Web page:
A masterful, twisted tale of ambition, jealousy, betrayal, and superpowers, set in a near-future world.
Victor and Eli started out as college roommates–brilliant, arrogant, lonely boys who recognized the same sharpness and ambition in each other. In their senior year, a shared research interest in adrenaline, near-death experiences, and seemingly supernatural events reveals an intriguing possibility: that under the right conditions, someone could develop extraordinary abilities. But when their thesis moves from the academic to the experimental, things go horribly wrong.
Ten years later, Victor breaks out of prison, determined to catch up to his old friend (now foe), aided by a young girl whose reserved nature obscures a stunning ability. Meanwhile, Eli is on a mission to eradicate every other super-powered person that he can find—aside from his sidekick, an enigmatic woman with an unbreakable will. Armed with terrible power on both sides, driven by the memory of betrayal and loss, the archnemeses have set a course for revenge but who will be left alive at the end?
In Vicious, V. E. Schwab brings to life a gritty comic-book-style world in vivid prose: a world where gaining superpowers doesn’t automatically lead to heroism, and a time when allegiances are called into question.
So I'm sitting here, in front of my computer, wondering how the heck do I review this book? It's like, my mind is totally blank. What do I say that others haven't? Where to begin?

Should I start with the fact I ended up reading this book because of peer pressure? I mean, the whole freakin' world loves Vicious, so I grew tired of not knowing what this was about and got it. One page in and I'm like; THANK YOU, PEER PRESSURE!
Or maybe I should talk about how this book is not a "superhero story". At least not in the "hero" sense of the word. Everyone here are definitely "super powered", in one way or another (Even Mitch, whose superpower is probably being able to stand and support the lot of them and still stay alive).

In simpler terms, everyone in this story are Loki, not Captain America. 
I can totally imagine Eli saying a similar line
And we love them, for the same reason we love Loki (more than we love all the other characters in the Marvel Cinematic Universe, really). Because they're not strictly bad, and not strictly good. Because they blur the line between black and white to us as readers, and they make us think.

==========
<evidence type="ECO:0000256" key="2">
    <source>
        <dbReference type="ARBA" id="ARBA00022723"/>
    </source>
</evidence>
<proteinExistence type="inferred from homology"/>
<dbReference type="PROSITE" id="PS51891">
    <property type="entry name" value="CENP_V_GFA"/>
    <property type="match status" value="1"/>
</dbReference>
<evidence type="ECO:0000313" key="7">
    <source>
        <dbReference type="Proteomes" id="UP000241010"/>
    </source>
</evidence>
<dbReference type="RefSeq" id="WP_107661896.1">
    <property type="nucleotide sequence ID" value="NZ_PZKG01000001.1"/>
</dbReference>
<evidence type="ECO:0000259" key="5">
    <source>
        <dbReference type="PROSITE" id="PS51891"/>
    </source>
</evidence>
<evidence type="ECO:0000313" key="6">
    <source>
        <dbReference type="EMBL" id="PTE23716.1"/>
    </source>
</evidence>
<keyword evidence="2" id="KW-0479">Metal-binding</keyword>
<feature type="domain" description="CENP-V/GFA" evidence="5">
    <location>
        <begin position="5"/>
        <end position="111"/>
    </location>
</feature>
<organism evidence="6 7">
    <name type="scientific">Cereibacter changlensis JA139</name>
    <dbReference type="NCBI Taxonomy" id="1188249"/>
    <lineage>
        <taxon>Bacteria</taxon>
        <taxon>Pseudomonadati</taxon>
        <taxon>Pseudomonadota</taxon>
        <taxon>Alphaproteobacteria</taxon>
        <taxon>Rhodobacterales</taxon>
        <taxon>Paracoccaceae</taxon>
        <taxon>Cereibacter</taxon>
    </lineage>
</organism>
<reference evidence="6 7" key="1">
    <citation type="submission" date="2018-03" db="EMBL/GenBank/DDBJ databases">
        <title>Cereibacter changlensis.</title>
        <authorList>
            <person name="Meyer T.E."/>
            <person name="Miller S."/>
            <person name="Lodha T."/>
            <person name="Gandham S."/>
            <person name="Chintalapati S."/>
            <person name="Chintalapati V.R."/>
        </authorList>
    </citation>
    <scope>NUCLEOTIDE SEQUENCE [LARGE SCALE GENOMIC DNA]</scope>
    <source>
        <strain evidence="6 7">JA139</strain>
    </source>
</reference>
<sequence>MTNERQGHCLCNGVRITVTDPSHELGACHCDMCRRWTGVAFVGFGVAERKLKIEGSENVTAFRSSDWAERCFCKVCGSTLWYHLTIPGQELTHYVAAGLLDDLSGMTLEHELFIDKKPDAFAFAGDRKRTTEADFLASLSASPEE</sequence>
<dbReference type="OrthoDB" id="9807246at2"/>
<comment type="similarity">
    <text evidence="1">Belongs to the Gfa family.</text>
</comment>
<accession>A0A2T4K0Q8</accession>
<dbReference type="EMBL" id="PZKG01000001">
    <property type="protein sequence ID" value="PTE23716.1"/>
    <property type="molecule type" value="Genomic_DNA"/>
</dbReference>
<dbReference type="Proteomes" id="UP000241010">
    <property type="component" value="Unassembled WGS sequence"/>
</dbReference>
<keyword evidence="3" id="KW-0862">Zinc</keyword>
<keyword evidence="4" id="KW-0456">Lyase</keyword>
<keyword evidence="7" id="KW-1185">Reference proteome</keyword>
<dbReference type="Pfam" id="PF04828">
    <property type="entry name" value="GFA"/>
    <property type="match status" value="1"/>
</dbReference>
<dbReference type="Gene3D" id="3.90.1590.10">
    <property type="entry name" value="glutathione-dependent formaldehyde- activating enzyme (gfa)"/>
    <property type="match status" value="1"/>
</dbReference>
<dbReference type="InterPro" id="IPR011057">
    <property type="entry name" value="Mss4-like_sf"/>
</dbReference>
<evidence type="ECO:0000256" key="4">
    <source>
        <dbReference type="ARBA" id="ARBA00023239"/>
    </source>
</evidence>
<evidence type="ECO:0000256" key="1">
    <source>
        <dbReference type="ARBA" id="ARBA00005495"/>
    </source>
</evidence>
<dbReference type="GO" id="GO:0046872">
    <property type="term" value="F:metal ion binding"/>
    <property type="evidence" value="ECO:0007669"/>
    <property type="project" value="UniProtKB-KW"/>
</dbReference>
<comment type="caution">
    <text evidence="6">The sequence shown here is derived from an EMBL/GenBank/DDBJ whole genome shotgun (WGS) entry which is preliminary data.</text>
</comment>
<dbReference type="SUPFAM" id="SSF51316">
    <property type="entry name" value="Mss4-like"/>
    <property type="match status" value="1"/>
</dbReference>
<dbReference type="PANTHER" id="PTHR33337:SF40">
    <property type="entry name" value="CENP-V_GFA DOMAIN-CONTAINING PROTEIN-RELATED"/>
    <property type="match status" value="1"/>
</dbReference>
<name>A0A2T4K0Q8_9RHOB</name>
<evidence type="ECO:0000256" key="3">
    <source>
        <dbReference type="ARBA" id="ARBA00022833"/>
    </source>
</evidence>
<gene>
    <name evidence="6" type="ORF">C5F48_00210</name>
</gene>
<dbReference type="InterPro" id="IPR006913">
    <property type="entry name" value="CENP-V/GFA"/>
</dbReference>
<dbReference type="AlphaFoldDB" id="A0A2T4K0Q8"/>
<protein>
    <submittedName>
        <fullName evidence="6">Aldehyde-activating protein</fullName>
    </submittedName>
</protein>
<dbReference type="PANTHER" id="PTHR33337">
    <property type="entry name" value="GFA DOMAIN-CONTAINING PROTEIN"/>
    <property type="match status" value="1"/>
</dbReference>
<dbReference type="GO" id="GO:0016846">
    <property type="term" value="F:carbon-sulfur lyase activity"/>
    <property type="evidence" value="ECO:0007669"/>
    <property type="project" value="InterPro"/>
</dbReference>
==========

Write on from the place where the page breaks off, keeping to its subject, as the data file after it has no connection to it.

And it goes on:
Because we know that under certain circumstances, they can do heroic things, and sometimes they do, and sometimes they won't. And you really can't tell what's the dominant side to them.

Are they good people doing bad things, or bad people doing good things, or just people, period? 

Here are these characters, who are just so flawed, and so broken, so off the "right path", and so lost, and you root for them - you root for them like crazy! 

(Which might say something about us, and how we truly see "heroes" and "villains. Idk. We're probably mad).
I loved Victor, who by sheer quantity of POV could be considered the MC and therefore the "good"/"right" guy in this situation. Is he, though? I mean, he does some really messed up things throughout the whole thing.

And I didn't hate Eli, either. I mean, was he kind of crazy? yes. Could I... sort of, maybe, understand where he was coming from?...... I could. I could totally see how he became what he was, and how he truly believed in it.

And I thought Sydney was adorable and I adored her, yet I...didn't hate Serena, who on account of her actions I should. But just like Eli, I could understand how it became like this, even if I didn't accept it.

And then let's not forget Mitch, the underrated support system. Who is basically... us, the readers. He accepts the super powered around him. He knows the world ain't black and white. And still he follows.  

No one fit quite perfectly into the usually "assigned roles", and that's what made this book so bloody brilliant, and this is what makes this book so viciously beautiful.

And let's not even start on the spotless writing technique! The book jumps between past and present, between one character to the other without ever missing a beat. It's seamless! Even if I hated the book, I don't think anyone can ever claim Schwab is a bad writer.

Final point - on the one hand I would gladly read a sequel... and the other, I'm super afraid of all the sh*t that would undoubtly follow...

May 15, 2015

Dash & Lily's Book of Dares by Rachel Cohn and David Levithan

Source: bought hardcover
Publisher: Alfred A. Knopf
Publication Date: October 26th 2010
Age Genre: Young Adult
Challenges: TBR - Cleaning my Shelves
Challenges: Contemporary
“I’ve left some clues for you.If you want them, turn the page.If you don’t, put the book back on the shelf, please.” 
So begins the latest whirlwind romance from the bestselling authors ofNick & Norah’s Infinite Playlist. Lily has left a red notebook full of challenges on a favorite bookstore shelf, waiting for just the right guy to come along and accept its dares. But is Dash that right guy? Or are Dash and Lily only destined to trade dares, dreams, and desires in the notebook they pass back and forth at locations across New York? Could their in-person selves possibly connect as well as their notebook versions? Or will they be a comic mismatch of disastrous proportions?
Rachel Cohn and David Levithan have written a love story that will have readers perusing bookstore shelves, looking and longing for a love (and a red notebook) of their own.
My journey with Dash & Lily was a difficult one. I chose to read this book for three reasons: the awesome title, the cover (which I love, don't even know why!) and the fact it's written by two authors on my "need to read" list. That's like, two at the price of one, you know?